Last Tuesday, while Major Bidamon was tearing down the walls of the eastern wing of the old ‘Nauvoo House,’ . . . he came across the corner stone, which was laid by the Prophet . . . at the time the building was commenced, which was in the year 1841. The stone was in the foundation, in the southeast corner, and in the center of it was a square cut chest, about 10 x 14 inches, and eight inches deep, covered with a stone lid, which fitted closely in a groove or shoulder at the top, and cemented around the edge with lead that had been melted and poured in the seam. On removing the lid, which was done with some difficulty, the chest was found to be filled with a number of written and printed documents, the most of them mouldy and more or less decayed. . . .18

After removing it from the cornerstone, Bidamon gave portions of the manuscript to Nauvoo visitors on five known occasions. One of these occurred on September 7, 1883, when Mrs. Sarah M. Kimball, a one-time resident of Nauvoo, returned to visit her former home:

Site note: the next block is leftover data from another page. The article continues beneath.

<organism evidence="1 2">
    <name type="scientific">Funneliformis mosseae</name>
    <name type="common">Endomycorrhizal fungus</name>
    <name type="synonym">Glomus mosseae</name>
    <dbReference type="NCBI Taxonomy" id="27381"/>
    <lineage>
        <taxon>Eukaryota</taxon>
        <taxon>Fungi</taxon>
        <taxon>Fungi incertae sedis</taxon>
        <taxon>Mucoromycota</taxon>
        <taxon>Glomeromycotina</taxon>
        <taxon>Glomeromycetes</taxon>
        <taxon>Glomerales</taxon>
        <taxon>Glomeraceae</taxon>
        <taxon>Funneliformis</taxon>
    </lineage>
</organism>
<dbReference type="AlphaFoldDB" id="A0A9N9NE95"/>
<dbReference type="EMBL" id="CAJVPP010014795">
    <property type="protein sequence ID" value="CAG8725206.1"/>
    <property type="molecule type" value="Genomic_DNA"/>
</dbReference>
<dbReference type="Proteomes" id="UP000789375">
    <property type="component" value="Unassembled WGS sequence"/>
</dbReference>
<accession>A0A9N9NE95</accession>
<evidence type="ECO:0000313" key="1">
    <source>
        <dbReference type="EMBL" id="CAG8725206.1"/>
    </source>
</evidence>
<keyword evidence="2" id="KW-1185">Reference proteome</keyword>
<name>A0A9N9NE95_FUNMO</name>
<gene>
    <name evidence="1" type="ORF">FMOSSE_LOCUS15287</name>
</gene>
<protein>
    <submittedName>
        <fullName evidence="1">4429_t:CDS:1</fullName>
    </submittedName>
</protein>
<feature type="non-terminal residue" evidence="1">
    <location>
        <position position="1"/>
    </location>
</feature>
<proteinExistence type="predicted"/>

I asked the lady friend with whom I was riding to call with me on Mr. Bidamon a former acquaintance; after learning where I was from, he recognized me and seemed pleased, we talked a little of times that were, and of persons gone. . . . I referred to his home which is a temporary four room building on the southwest corner of the foundation laid for the Nauvoo House. I asked why the heavy and extensive foundations around him were being torn up, he replied, that he had bought the premises, and the rock was torn up to sell, as he was poor and otherwise would not have been able to build. I said, I am interested in this foundation, because I remember there were treasures deposited under the chief corner-stone. He said, yes, I took up the stone box and sold it. . . . It had been so long exposed to the wet and weather that its contents were nearly ruined, I gave the coin to Joe and told him he could have the pile of paper. He said it was the manuscript of the Book of Mormon; but it was so much injured that he did not care for it. While we were talking, Mr. Bidamon’s wife brought a large pasteboard box and placed it on my lap. It contained a stack of faded and fast decaying paper, the bottom layers for several inches, were uniform in size, they seemed to me larger than common foolscap, the paper was coarse in texture and had the appearance of having lain a long time in water, as the ink seemed almost entirely soaked into the paper, when I handled it, it would fall to pieces. I could only read a few words here and there just enough to learn that it was the language of the Book of Mormon. Above this were some sheets of finer texture folded and sewed together, this was better preserved and more easily read, I held it up, and said, ‘Mr. B. How much for this relic?’ He said, ‘Nothing from you, you are welcome to anything you like from the box.’ I appreciated the kindness, took the leaves that were folded and sewed together. . . .19